It was only my second time at Citizens Bank Park, and all I wanted was for someone to get a home run so I could see the Liberty Bell swing and gong. The previous game I attended last season (against the Nationals) was awful, and I left without my Liberty Bell wish being fulfilled. The Phillies ended up losing this game (coincidentally, also against the Nats), but Raul (“Ra-oooooollll!”) Ibanez did get a home run, and thus the Liberty Bell rang gloriously throughout the stadium.

Still shot of the bell; I was too excited and in the moment to photograph the bell during its actual ringing.

Some people find baseball too long and boring, but I find it kind of meditative. Those few moments of holding your breath as the ball flies toward the hitter or after the crack of the bat keep me in suspense and on the edge of my seat. Of course, I’m speaking as someone whose home team has had quite the victorious record these past couple of seasons; I don’t know if I’d be so into it if my team was at the bottom of the barrel.

To close September, last night Bryan and I went to Atlantic City for the So You Think You Can Dance tour. I’m a huge fan of the show and watched it diligently all summer long; seeing winner Melanie so close up gave me the goosebumps. I didn’t take any photos during the show because I just wanted to watch the dancers and not worry about getting the right shot. I’ve watched the routines on television and on YouTube, but seeing them live with the pulsing music, flashing lights, and being able to see the dancers’ expressions so close up is so much fun! I felt my body moving along with theirs; during the finale, the dancers encouraged everyone to stand up and move. It was like being in a giant night club, and everyone had a little bounce to their step as we filtered out of the arena.

The evening didn’t start so wonderfully, though. Due to heavy flooding and random road closures, we got stuck in awful traffic on the way there. We sat in 30 minutes of bumper-to-bumper traffic just a few minutes from our house and–once we thought we reached the end of it–the road was closed, and everyone was basically forced to make a circle and go back the way we.just.came. There may have been tears and cursing. Had Bryan not taken a “risky ninja” move and cut through some back roads, we would have been nearly 45 minutes late to the show. Instead, we arrived only about 10-15 minutes late. I nearly lost it again when when one of the event staff members pulled a prank on us during intermission. I guess my hand wasn’t stamped properly when I left the arena, so when I came back in, she couldn’t find it on my skin. “Can’t let you in,” she said. I pulled out my tickets for proof, and she still shook her head. “Sorry, you can’t go back in.” I must’ve looked like I was going to burst into tears, and Bryan must have looked ready to punch someone, so she finally broke into laughter and said, “I’m just messing with y’all. We need to have some fun, too!”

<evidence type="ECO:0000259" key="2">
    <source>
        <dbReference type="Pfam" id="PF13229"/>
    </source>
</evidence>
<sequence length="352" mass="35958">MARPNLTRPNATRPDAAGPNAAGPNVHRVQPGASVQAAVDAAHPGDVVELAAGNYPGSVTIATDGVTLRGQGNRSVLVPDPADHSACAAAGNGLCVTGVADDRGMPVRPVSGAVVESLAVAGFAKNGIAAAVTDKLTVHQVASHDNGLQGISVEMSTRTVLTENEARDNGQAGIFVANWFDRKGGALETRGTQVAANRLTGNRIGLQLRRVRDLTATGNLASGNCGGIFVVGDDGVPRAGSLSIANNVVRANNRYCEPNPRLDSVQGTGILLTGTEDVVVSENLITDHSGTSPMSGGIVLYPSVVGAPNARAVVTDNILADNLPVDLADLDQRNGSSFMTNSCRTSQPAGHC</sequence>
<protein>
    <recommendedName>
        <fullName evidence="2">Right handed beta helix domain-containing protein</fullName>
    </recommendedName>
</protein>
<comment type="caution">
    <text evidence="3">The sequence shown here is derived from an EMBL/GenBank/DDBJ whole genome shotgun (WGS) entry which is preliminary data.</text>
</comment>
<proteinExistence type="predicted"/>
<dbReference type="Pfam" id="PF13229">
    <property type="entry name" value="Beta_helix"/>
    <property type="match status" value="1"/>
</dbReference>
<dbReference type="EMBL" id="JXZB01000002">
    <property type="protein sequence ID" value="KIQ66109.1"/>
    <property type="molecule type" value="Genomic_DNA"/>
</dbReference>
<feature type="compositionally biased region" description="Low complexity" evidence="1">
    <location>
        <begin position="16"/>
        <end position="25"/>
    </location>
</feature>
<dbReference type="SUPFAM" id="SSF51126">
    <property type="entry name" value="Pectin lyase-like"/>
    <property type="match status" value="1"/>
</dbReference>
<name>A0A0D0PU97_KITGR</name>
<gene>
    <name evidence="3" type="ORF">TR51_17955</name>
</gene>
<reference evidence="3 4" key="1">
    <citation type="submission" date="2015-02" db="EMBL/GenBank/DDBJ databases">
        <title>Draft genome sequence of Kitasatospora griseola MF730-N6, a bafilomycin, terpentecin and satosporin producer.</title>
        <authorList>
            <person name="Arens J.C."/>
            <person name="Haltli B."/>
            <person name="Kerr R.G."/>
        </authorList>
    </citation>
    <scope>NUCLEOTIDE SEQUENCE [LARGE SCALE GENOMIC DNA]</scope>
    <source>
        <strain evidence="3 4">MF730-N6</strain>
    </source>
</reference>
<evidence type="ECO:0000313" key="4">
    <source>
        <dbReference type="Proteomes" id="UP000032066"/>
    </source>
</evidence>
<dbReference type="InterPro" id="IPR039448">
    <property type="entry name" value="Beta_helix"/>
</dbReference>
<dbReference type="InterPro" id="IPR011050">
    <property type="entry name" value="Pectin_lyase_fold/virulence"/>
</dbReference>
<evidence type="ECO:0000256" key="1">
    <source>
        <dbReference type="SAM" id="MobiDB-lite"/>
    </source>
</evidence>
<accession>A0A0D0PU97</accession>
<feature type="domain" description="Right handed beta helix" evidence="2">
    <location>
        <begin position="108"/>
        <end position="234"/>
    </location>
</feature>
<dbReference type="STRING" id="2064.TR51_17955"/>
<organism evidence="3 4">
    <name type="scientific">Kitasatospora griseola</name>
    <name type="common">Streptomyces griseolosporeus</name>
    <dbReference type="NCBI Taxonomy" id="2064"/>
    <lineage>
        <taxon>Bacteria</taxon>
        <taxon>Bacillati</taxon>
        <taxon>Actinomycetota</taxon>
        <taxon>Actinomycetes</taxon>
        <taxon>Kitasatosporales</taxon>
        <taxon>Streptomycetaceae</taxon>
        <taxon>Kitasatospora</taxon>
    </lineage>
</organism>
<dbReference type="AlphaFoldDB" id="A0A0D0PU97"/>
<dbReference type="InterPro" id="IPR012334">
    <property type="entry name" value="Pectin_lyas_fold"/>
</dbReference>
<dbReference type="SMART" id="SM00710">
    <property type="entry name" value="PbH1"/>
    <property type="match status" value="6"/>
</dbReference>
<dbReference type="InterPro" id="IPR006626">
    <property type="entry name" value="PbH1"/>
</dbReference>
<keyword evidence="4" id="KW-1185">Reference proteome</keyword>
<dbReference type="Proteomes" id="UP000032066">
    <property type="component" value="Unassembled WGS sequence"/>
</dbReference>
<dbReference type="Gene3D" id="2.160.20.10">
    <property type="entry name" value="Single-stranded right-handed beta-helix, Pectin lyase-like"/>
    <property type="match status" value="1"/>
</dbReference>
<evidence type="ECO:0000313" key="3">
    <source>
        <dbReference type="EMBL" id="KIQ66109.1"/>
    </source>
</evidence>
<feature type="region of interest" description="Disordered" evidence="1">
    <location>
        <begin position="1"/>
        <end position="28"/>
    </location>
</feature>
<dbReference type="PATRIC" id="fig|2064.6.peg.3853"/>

I normally like the glitz, glamor, and gaudiness of Atlantic City, but I was not having any of it last night. The awful drive there, the intermission scare, and then not being able to eat dinner until 10 p.m. amidst a smoky casino…I was so ready to go home. And we did…in the pouring rain. My friends, I was not very yogic last night, and it’s times like those I feel like a fraud. I may be able to do 10 minutes of alternate nostril breathing in the morning, but stick me in traffic with the threat of being very late to an expensive event that I was really looking forward to… goodbye, any notion of yoga.

So let’s say goodbye to September and, on this first of October, wish a happy birthday to my two favorite things:

My husband!

and Walt Disney World!

WDW, opened October 1, 1971

I haven’t blogged in a while but it’s not because I’ve been living in a vacuum. Stuff has happened, thoughts and ponderings have crossed my mind, but the truth is that I’ve just chosen to censor myself and make y’all believe that I’m living some crazy-awesome-busy life and just don’t have the time to document it.

It’s not really fair for myself or for those who read my blog to write only about the good things in life, the times where I have triumphed, learned a lesson, and moved on with clarity and newfound wisdom. Because, for real, that’s only half of the picture. My husband and I recently started Netflixing Twin Peaks, and what we’re learning is that there’s more to one person than what meets the eye. Not that I have any Laura Palmer-type secrets lying around, but I do have days that I don’t do yoga, don’t dance, act cranky, and forget to breathe. I have days that I mentally scold someone for starting every morning with a complaint and then I come home to my husband and complain about all the complaining. Sometimes I just don’t want to blog, tweet, or decipher the cryptogram that is now Facebook. There are times that I start the day blasting LMFAO in the living room and dancing circles around my husband and then shun him for the rest of the afternoon for no good reason (i.e., today).